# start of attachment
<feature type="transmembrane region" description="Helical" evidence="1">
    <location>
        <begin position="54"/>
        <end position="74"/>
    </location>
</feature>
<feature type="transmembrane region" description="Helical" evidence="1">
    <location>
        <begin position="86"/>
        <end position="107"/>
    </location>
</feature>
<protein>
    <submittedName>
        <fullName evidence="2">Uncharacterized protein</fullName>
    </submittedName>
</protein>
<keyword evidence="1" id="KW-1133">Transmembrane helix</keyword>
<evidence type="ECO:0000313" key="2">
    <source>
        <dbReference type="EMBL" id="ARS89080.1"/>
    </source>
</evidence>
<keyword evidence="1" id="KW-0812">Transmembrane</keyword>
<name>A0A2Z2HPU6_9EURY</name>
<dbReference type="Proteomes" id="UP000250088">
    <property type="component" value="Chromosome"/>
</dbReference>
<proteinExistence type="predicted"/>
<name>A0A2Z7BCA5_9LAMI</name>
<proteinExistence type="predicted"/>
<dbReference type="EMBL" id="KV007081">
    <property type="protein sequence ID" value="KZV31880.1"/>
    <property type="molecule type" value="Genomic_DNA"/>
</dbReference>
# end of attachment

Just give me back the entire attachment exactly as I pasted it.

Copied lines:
<feature type="transmembrane region" description="Helical" evidence="1">
    <location>
        <begin position="54"/>
        <end position="74"/>
    </location>
</feature>
<feature type="transmembrane region" description="Helical" evidence="1">
    <location>
        <begin position="86"/>
        <end position="107"/>
    </location>
</feature>
<protein>
    <submittedName>
        <fullName evidence="2">Uncharacterized protein</fullName>
    </submittedName>
</protein>
<keyword evidence="1" id="KW-1133">Transmembrane helix</keyword>
<evidence type="ECO:0000313" key="2">
    <source>
        <dbReference type="EMBL" id="ARS89080.1"/>
    </source>
</evidence>
<keyword evidence="1" id="KW-0812">Transmembrane</keyword>
<name>A0A2Z2HPU6_9EURY</name>
<dbReference type="Proteomes" id="UP000250088">
    <property type="component" value="Chromosome"/>
</dbReference>
<proteinExistence type="predicted"/>
<name>A0A2Z7BCA5_9LAMI</name>
<proteinExistence type="predicted"/>
<dbReference type="EMBL" id="KV007081">
    <property type="protein sequence ID" value="KZV31880.1"/>
    <property type="molecule type" value="Genomic_DNA"/>
</dbReference>